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Back in the early 90's, I full-timed two winters in southern Minnesota in a 5th wheel (please don't ask why&lt;g&gt. Each winter I went through about 800 gal. of propane (I think - memory fades) and 1 furnace blower motor. I'd like to warn you about a couple of the RV appliances that are quite inadequate. One, of course, is the RV furnace and the other is the RV refrigerator.

An RV furnace (and water heater, as well) is only about 50-60% efficient, so they waste a lot of fuel. It's also really noisy and unreliable if used a lot. Teton uses two furnaces, and that would be beneficial for the reliability problem. Or you can use electric heaters for backup, if you can count on electric hook-up. But strongly consider something like the Aqua-Hot (motorhome) or the new propane boiler system from Precision Temp (5th wheel). These systems provide both space heating and endless hot water, and do so much more efficiently and quietly. Unless you actually enjoy buying propane, filling tanks, etc., of course&lt;g&gt;. And for a 5th wheel, 40 lb tanks are a must, plus probably an "extend-a-stay").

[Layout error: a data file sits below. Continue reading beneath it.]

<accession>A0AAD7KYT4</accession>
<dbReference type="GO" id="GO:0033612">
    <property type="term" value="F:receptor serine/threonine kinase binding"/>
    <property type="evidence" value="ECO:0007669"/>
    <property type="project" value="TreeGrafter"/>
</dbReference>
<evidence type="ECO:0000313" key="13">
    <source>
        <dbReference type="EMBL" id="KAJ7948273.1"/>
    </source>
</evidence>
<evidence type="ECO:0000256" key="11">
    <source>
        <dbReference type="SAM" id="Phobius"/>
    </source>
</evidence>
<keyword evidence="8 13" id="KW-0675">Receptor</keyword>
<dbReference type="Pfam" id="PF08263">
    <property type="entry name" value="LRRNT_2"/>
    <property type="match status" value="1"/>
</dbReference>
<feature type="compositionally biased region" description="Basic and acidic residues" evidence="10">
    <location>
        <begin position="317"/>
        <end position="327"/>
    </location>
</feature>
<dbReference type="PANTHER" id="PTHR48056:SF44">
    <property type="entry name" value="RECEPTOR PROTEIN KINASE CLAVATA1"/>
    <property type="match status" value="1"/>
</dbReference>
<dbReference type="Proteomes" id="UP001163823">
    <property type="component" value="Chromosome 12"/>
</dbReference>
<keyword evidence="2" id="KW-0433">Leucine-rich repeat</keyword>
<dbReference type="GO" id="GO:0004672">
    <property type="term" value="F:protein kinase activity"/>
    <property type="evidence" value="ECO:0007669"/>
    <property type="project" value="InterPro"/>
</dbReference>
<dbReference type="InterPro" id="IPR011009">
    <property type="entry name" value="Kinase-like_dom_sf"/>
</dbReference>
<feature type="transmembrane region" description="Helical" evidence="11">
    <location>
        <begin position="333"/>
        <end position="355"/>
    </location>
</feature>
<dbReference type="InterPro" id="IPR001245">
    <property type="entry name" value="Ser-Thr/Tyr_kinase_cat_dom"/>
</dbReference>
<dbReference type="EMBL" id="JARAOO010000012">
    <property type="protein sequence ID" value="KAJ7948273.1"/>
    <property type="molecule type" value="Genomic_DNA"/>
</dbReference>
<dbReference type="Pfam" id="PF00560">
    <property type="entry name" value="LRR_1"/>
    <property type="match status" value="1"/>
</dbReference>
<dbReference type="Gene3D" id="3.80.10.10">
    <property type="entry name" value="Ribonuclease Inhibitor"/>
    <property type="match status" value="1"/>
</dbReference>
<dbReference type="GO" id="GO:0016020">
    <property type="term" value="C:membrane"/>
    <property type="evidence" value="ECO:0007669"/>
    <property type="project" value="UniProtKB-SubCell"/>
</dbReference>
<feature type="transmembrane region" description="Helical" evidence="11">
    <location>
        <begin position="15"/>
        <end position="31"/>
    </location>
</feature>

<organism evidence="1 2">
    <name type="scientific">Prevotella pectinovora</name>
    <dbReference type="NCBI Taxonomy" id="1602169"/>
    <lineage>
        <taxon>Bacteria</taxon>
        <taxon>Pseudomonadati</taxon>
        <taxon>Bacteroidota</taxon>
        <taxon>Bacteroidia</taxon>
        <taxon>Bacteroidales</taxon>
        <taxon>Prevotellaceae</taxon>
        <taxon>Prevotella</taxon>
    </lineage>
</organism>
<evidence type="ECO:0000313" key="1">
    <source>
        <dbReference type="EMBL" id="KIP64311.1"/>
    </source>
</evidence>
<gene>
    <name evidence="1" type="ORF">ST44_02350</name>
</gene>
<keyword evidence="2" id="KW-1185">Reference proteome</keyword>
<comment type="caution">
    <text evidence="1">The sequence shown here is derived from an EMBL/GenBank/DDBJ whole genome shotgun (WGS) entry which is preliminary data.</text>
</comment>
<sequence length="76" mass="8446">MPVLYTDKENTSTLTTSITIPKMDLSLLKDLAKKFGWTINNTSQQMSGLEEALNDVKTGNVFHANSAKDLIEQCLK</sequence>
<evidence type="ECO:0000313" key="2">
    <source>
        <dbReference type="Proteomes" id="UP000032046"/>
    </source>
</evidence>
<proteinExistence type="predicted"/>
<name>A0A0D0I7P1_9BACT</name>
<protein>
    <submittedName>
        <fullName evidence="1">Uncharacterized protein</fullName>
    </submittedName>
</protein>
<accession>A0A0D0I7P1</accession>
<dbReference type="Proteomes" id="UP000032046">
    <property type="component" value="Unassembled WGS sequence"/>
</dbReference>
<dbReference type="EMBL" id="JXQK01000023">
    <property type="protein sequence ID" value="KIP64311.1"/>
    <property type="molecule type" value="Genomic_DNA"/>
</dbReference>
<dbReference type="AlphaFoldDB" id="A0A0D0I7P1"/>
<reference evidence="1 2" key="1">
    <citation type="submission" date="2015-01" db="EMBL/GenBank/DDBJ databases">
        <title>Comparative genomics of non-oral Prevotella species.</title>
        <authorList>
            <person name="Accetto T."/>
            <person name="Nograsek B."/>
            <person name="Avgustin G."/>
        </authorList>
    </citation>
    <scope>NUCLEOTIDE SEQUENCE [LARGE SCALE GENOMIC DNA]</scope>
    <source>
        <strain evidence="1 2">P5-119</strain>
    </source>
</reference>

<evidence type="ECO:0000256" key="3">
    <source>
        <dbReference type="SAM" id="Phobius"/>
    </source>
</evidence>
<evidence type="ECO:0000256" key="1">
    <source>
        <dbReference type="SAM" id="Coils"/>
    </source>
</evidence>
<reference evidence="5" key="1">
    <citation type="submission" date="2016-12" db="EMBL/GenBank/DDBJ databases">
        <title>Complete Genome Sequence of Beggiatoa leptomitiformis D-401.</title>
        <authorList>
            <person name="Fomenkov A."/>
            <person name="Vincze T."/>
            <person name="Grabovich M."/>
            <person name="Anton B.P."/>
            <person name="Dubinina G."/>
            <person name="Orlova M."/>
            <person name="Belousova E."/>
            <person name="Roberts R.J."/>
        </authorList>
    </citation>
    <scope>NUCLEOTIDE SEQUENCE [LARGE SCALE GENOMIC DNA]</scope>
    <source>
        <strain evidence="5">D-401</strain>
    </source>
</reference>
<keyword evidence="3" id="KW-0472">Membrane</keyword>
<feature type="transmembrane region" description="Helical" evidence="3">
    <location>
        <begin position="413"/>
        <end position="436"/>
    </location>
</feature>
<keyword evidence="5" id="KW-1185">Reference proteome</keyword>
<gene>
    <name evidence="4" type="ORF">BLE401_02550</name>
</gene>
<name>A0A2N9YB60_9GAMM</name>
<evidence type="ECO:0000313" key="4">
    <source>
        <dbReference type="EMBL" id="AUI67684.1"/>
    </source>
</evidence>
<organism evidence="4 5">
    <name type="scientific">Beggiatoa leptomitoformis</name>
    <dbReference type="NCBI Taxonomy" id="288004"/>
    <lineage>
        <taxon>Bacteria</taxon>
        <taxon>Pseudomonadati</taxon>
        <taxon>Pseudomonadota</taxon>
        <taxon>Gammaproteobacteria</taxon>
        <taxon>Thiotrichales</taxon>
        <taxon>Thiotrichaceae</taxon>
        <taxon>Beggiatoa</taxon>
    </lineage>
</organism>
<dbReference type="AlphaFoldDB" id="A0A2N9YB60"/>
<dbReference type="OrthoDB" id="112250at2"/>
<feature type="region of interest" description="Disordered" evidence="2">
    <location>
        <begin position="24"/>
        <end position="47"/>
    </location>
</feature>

Don't expect the RV refrigerator to work well in cold weather. I was initially quite surprised when my refer actually warmed up when the outdoor temp reach around 20 (if I remember right). Then it dawned on me that the absorbtion cycle depends on boiling off ammonia at one stage and generally requires various elevated temps at various locations in the system, which could be prevented at very low ambient temps. And at really low temps, since the back of the refer is exposed to outdoor temps, the refer temp can get too cold without the cooling system doing anything at all. I'd suggest looking into getting a 12 v compressor type refer (common in boats) such as the Tundra (Dometic) or Nova-Kool. They are about 10 times more efficient than the RV refers, so they work well with solar systems.

Unfortunately, I'm not aware of anyone offering such options in their RV's, but New Horizons makes custom 5th wheels for around the money of a Teton, and presumably they'd be willing to install such systems.
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Old 01-05-2007, 10:08 AM   #24
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Triple e out of canda makes class a motorhomes which do quite well in winter. I live in minnesota and have been in canada in Jan when high temperature was -18 F for a week and did not freeze up. They are well inulated and have heater options to keep sealed water areas from freezing. All water pipes run in the heated area of the coach